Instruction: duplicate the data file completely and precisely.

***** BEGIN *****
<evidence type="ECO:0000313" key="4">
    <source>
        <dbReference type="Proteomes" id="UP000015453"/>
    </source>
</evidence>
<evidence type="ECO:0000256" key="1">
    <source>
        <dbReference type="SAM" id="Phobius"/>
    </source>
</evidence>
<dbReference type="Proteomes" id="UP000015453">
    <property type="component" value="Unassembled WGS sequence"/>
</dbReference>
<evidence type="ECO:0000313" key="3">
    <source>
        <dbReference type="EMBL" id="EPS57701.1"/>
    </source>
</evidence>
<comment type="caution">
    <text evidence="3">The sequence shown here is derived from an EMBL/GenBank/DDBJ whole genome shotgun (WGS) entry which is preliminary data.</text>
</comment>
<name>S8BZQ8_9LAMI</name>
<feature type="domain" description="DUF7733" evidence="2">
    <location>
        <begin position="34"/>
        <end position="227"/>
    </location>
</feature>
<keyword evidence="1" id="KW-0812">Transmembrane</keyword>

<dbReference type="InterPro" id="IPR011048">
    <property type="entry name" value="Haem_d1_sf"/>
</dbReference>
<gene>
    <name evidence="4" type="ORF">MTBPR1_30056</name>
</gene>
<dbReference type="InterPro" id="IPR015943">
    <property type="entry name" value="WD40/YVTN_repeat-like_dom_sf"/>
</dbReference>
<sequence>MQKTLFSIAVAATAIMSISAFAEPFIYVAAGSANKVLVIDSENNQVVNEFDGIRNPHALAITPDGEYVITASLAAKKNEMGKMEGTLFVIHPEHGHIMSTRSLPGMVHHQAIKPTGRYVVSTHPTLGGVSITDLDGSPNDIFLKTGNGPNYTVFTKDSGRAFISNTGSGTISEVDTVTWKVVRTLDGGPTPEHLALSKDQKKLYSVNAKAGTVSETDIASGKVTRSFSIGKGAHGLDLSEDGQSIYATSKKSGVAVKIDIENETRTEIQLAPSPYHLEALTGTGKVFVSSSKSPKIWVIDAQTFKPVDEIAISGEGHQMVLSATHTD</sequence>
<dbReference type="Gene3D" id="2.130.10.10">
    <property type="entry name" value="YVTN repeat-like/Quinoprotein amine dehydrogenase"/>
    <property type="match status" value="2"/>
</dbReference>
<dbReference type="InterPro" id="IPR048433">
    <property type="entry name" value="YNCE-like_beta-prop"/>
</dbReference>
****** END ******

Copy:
<evidence type="ECO:0000313" key="4">
    <source>
        <dbReference type="Proteomes" id="UP000015453"/>
    </source>
</evidence>
<evidence type="ECO:0000256" key="1">
    <source>
        <dbReference type="SAM" id="Phobius"/>
    </source>
</evidence>
<dbReference type="Proteomes" id="UP000015453">
    <property type="component" value="Unassembled WGS sequence"/>
</dbReference>
<evidence type="ECO:0000313" key="3">
    <source>
        <dbReference type="EMBL" id="EPS57701.1"/>
    </source>
</evidence>
<comment type="caution">
    <text evidence="3">The sequence shown here is derived from an EMBL/GenBank/DDBJ whole genome shotgun (WGS) entry which is preliminary data.</text>
</comment>
<name>S8BZQ8_9LAMI</name>
<feature type="domain" description="DUF7733" evidence="2">
    <location>
        <begin position="34"/>
        <end position="227"/>
    </location>
</feature>
<keyword evidence="1" id="KW-0812">Transmembrane</keyword>

<dbReference type="InterPro" id="IPR011048">
    <property type="entry name" value="Haem_d1_sf"/>
</dbReference>
<gene>
    <name evidence="4" type="ORF">MTBPR1_30056</name>
</gene>
<dbReference type="InterPro" id="IPR015943">
    <property type="entry name" value="WD40/YVTN_repeat-like_dom_sf"/>
</dbReference>
<sequence>MQKTLFSIAVAATAIMSISAFAEPFIYVAAGSANKVLVIDSENNQVVNEFDGIRNPHALAITPDGEYVITASLAAKKNEMGKMEGTLFVIHPEHGHIMSTRSLPGMVHHQAIKPTGRYVVSTHPTLGGVSITDLDGSPNDIFLKTGNGPNYTVFTKDSGRAFISNTGSGTISEVDTVTWKVVRTLDGGPTPEHLALSKDQKKLYSVNAKAGTVSETDIASGKVTRSFSIGKGAHGLDLSEDGQSIYATSKKSGVAVKIDIENETRTEIQLAPSPYHLEALTGTGKVFVSSSKSPKIWVIDAQTFKPVDEIAISGEGHQMVLSATHTD</sequence>
<dbReference type="Gene3D" id="2.130.10.10">
    <property type="entry name" value="YVTN repeat-like/Quinoprotein amine dehydrogenase"/>
    <property type="match status" value="2"/>
</dbReference>
<dbReference type="InterPro" id="IPR048433">
    <property type="entry name" value="YNCE-like_beta-prop"/>
</dbReference>